© 2014 Shmoop University, Inc. All rights reserved.
Strange Case of Dr. Jekyll and Mr. Hyde

Strange Case of Dr. Jekyll and Mr. Hyde

by Robert Louis Stevenson

Religion Quotes Page 2

How we cite our quotes:

Quote #4

"O my poor old Harry Jekyll, if ever I read Satan's signature upon a face, it is on that of your new friend." (2.37)

Mr. Hyde is repeatedly compared to Satan, demonstrating that he is indeed the embodiment of all evil.

Quote #5

And the lawyer set out homeward with a very heavy heart. "Poor Harry Jekyll," he thought, "my mind misgives me he is in deep waters! He was wild when he was young; a long while ago to be sure; but in the law of God, there is no statute of limitations. Ay, it must be that; the ghost of some old sin, the cancer of some concealed disgrace: punishment coming, PEDE CLAUDO, years after memory has forgotten and self-love condoned the fault." (2.50)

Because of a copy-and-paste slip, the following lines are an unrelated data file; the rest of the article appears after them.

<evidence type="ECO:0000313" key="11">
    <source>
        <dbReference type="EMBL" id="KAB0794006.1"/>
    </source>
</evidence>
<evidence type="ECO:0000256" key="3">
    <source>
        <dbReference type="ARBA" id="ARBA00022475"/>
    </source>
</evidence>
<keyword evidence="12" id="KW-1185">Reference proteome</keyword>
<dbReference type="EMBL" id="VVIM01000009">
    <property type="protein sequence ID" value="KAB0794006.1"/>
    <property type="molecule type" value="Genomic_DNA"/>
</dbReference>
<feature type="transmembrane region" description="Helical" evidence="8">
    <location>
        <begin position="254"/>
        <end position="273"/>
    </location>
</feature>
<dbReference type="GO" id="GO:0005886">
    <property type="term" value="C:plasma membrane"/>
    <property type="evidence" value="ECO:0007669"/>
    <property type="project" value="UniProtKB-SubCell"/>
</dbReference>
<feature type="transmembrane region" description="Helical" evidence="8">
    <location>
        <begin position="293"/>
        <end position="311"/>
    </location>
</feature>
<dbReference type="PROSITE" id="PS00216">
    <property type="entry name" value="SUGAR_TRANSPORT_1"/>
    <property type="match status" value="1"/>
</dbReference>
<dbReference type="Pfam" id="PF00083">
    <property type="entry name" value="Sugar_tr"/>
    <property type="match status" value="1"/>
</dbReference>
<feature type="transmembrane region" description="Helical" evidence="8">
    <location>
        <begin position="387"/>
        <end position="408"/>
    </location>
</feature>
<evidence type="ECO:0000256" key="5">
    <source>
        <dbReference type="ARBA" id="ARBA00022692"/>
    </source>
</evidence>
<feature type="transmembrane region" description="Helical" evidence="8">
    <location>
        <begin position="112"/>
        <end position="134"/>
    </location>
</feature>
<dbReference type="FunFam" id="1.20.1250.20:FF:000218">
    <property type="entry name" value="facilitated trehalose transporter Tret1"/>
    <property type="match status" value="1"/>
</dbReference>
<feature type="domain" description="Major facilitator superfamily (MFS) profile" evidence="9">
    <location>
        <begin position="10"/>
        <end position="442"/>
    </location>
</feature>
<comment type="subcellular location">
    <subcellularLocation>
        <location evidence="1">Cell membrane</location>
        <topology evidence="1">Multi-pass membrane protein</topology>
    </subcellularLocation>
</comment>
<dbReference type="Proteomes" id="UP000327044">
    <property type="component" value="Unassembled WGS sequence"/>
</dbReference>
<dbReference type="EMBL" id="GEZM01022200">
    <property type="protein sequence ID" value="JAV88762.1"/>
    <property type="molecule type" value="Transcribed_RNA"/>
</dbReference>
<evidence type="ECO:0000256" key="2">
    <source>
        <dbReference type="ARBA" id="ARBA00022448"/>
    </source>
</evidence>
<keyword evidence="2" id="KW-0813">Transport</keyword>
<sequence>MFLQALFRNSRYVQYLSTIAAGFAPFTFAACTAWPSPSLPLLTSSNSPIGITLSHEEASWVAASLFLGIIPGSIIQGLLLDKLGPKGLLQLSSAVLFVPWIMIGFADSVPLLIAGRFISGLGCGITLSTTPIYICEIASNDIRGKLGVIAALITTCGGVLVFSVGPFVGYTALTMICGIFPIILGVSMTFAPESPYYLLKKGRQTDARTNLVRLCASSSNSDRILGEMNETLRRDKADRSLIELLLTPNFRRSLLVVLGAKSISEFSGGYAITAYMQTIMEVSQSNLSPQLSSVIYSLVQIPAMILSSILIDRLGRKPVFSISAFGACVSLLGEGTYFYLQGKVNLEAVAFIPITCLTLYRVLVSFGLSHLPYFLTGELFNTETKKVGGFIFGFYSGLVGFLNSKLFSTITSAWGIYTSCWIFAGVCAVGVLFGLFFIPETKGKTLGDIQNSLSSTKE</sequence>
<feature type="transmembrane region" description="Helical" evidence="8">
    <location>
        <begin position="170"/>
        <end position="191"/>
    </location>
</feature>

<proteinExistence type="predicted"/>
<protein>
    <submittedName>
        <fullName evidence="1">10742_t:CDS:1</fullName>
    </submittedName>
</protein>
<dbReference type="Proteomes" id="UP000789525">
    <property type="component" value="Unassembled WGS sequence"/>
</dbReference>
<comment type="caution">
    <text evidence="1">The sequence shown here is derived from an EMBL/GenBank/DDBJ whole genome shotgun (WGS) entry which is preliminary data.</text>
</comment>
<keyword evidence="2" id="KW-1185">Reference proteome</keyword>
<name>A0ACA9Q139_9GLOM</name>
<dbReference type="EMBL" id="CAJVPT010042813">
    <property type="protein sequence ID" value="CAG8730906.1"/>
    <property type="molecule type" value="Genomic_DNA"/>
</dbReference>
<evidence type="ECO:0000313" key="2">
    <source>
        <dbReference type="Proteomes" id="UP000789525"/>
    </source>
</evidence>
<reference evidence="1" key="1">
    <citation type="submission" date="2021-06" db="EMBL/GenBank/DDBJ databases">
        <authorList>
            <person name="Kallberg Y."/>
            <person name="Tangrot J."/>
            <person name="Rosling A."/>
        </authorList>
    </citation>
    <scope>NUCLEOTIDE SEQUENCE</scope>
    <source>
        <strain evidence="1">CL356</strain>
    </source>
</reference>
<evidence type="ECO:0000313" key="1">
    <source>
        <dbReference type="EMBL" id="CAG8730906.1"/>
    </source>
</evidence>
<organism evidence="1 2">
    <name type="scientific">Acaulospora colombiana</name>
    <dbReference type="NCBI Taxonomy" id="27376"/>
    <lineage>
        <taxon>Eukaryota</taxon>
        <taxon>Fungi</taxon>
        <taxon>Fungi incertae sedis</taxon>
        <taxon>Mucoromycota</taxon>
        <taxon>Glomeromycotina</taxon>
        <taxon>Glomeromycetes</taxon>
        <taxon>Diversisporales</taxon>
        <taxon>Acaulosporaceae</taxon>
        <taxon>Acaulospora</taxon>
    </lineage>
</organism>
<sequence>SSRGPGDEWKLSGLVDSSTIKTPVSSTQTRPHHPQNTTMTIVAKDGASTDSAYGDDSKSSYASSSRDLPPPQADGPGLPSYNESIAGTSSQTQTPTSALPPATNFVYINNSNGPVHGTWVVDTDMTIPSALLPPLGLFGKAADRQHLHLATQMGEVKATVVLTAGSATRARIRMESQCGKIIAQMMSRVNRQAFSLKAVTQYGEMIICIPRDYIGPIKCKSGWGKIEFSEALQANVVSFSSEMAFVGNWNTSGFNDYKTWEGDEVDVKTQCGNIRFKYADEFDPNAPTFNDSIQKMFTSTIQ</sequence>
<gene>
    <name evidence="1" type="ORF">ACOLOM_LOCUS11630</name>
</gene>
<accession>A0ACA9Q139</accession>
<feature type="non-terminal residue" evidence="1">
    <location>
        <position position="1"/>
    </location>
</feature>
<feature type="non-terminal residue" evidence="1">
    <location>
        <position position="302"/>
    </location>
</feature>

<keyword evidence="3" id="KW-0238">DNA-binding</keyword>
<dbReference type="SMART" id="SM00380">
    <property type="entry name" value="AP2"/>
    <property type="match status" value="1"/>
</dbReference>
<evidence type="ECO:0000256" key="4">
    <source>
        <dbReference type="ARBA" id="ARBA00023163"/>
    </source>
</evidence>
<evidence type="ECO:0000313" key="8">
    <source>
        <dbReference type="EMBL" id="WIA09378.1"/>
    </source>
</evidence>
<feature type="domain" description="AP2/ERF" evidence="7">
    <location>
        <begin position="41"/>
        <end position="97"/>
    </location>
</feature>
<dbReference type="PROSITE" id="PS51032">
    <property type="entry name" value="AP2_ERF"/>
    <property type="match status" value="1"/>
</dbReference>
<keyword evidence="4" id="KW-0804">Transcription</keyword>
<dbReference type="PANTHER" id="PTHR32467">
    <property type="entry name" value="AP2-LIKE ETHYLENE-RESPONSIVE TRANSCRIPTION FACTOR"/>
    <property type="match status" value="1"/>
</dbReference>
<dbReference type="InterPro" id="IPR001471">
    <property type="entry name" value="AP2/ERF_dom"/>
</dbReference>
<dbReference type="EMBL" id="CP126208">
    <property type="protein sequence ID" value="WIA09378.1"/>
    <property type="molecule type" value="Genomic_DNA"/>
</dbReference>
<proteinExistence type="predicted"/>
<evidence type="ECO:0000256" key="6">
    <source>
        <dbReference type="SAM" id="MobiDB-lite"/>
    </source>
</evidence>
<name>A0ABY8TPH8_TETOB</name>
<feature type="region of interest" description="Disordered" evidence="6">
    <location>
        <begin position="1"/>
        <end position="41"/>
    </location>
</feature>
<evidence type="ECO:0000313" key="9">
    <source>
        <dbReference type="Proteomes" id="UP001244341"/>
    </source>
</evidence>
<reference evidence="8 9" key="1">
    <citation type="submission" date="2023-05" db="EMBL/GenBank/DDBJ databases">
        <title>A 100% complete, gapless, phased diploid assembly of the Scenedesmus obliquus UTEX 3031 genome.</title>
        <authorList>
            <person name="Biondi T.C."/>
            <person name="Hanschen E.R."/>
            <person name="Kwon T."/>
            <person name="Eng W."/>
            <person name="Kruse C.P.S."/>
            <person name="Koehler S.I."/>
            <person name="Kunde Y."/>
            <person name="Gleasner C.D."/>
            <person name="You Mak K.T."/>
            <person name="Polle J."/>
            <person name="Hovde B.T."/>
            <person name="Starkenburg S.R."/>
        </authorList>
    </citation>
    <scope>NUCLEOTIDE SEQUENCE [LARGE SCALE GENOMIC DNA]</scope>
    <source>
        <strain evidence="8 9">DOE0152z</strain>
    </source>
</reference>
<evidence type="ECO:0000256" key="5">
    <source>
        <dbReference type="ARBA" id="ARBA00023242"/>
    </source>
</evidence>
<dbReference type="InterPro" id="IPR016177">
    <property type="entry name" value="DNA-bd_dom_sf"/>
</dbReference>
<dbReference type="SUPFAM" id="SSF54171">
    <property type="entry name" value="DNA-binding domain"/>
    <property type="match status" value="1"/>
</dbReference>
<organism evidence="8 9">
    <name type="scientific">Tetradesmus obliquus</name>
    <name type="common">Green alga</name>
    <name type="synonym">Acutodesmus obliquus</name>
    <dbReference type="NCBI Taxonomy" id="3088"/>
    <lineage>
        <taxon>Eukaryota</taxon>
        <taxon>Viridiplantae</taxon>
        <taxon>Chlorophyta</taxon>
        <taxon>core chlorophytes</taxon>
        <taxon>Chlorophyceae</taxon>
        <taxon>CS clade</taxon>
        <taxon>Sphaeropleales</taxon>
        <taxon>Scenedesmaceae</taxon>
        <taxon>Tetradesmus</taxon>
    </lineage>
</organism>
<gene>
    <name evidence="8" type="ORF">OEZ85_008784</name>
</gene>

It is particularly interesting that Mr. Utterson mentions that "the law of God" has no statute of limitations. We’re not entirely sure what that means – are these just random thoughts? Does Mr. Utterson adhere to this law of God?

Quote #6

He came out of his seclusion, renewed relations with his friends, became once more their familiar guest and entertainer; and whilst he had always been, known for charities, he was now no less distinguished for religion. He was busy, he was much in the open air, he did good; his face seemed to open and brighten, as if with an inward consciousness of service (6.1)

Dr. Jekyll’s good works involve religious service.